The Science Training & Research to Inform Decisions (STRIDE) program hosted a panel on the “Many Paths to Science” on Oct. 25 to introduce graduate students to industry research in science and technology.
The panelists, who were all professionals in various STEM fields, answered questions from the audience. Many of them tried to emphasize the importance of clearly communicating one’s research.
According to the panelists, industry researchers need to explain complex scientific concepts in layman’s terms in order to attract funding or obtain employment. “I think the most important skill you have is how you communicate, in terms of the way you go about interfacing with [others],” Tomasz Bakowski, who earned his Ph.D. in biomedical engineering from Stony Brook University, said. He currently works at the consulting firm Acsel Health and will be starting work at Bristol-Myers Squibb next year.
Deb Aronson, who earned her Ph.D. in Biomedical Sciences, Cell Biology, and Quantitative Imaging from Albert Einstein College of Medicine and currently works at the marketing firm Intouch Solutions, used an anecdote to further prove Bakowski’s point. “When I’m interviewing people, tell me what your Ph.D. is in two to three sentences without using any jargon in complete layterms,” she said. “Can’t do it, see ya. The more intimately you know your project and can explain it in lay terms, the better you’re gonna be perceived by everyone else without a Ph.D.”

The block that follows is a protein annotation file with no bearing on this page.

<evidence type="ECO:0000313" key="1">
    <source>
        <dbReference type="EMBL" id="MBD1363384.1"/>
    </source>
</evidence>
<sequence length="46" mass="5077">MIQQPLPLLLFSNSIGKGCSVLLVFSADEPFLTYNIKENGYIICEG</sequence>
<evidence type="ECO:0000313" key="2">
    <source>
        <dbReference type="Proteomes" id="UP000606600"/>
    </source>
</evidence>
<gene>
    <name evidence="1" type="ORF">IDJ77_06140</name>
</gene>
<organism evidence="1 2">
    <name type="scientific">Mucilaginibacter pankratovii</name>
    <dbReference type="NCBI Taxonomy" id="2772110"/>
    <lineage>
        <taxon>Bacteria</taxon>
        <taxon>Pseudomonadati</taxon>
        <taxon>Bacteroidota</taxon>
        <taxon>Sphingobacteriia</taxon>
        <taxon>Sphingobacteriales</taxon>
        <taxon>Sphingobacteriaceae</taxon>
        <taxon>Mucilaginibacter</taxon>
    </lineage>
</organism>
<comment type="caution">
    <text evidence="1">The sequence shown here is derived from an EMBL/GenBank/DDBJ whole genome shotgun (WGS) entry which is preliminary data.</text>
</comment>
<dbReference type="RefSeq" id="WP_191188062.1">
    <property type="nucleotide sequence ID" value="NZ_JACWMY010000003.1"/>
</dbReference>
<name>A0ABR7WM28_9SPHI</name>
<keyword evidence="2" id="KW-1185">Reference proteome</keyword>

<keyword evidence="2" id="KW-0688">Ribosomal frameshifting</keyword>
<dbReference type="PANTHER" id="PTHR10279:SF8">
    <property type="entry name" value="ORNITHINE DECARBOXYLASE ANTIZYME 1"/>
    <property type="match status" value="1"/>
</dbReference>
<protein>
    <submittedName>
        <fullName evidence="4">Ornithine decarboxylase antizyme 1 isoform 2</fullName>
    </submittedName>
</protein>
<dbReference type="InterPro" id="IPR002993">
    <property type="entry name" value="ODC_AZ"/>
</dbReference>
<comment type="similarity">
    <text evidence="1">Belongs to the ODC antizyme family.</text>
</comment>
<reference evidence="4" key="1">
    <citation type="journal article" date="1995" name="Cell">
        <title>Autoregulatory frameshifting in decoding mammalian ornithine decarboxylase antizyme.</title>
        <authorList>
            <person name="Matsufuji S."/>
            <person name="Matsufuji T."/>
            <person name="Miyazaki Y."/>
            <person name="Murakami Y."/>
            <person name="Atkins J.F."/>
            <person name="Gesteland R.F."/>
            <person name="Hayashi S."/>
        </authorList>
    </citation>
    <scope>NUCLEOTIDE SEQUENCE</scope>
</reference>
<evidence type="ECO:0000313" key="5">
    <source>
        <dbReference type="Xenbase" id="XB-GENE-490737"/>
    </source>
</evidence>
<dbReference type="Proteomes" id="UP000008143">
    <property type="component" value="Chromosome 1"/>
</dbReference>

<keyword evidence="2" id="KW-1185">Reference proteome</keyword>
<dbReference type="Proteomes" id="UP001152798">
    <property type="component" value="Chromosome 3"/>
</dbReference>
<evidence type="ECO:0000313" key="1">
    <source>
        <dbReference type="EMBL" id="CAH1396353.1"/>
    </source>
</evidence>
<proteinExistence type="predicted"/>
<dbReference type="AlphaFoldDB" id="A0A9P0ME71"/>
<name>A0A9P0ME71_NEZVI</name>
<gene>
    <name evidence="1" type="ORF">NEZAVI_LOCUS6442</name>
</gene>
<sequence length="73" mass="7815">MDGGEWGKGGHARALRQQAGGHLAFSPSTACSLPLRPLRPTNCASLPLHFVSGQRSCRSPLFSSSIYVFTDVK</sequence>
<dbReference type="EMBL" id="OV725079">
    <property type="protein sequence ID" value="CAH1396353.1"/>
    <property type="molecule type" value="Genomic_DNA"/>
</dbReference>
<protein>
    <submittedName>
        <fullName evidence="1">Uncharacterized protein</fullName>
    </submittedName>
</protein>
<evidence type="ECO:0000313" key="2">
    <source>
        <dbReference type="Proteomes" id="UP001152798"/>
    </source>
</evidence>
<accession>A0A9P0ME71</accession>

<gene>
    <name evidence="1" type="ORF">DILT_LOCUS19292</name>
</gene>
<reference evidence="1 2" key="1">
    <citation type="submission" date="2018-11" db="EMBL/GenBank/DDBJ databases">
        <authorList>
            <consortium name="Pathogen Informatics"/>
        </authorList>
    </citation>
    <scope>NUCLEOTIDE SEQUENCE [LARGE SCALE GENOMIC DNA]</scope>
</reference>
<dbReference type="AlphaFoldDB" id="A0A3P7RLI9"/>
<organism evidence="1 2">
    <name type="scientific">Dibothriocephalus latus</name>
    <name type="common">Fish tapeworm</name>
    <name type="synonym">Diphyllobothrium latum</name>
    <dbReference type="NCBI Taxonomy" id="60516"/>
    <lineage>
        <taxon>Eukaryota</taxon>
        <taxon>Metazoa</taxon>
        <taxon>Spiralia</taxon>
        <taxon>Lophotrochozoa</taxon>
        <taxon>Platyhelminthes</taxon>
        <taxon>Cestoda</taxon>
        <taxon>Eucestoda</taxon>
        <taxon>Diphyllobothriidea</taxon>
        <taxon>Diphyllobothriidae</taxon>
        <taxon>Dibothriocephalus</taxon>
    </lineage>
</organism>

The panelists said that researchers applying for private-sector jobs should define themselves by their personalities and skills rather than limiting themselves to their degrees.
“You’re doing your Ph.D. thesis, you’re working on this big project, you just think that’s your skill, that that’s all you have, and you forget to mention to people your most important qualities,” Mehdi Namazi, a postdoctoral fellow at the Yale Quantum Institute and CEO of Qunnect, a quantum-computing research firm, said. “It’s not just that you can design things, that you can do cool things, and that becomes all your CV. The most important thing is that you are all capable of learning things very fast.”
Bakowski even offered advice for students who lack specialized skills. “Try to make a list or inventory of what you’ve done; try to identify the specific skills in there; try to figure out any specific way that you spin it,” he said. “It’s not about you being an expert right now but what are you capable of learning and what you have shown to be curiosity and your openness to new ideas. A company knows that whenever they’re hiring people, you haven’t done that specific thing in that specific area. They hire you because they know that you can think critically and that you can learn on the job, that you can communicate effectively with the other people at the company.”
Much of the discussion was focused on applying for jobs. The panelists suggested that students form as many connections as possible with people working in their field to help open up more doors for employment opportunities.
“Get your butt on LinkedIn,” Aronson said. “You should all be connected with each other on LinkedIn because then you’re connected to each other’s network.”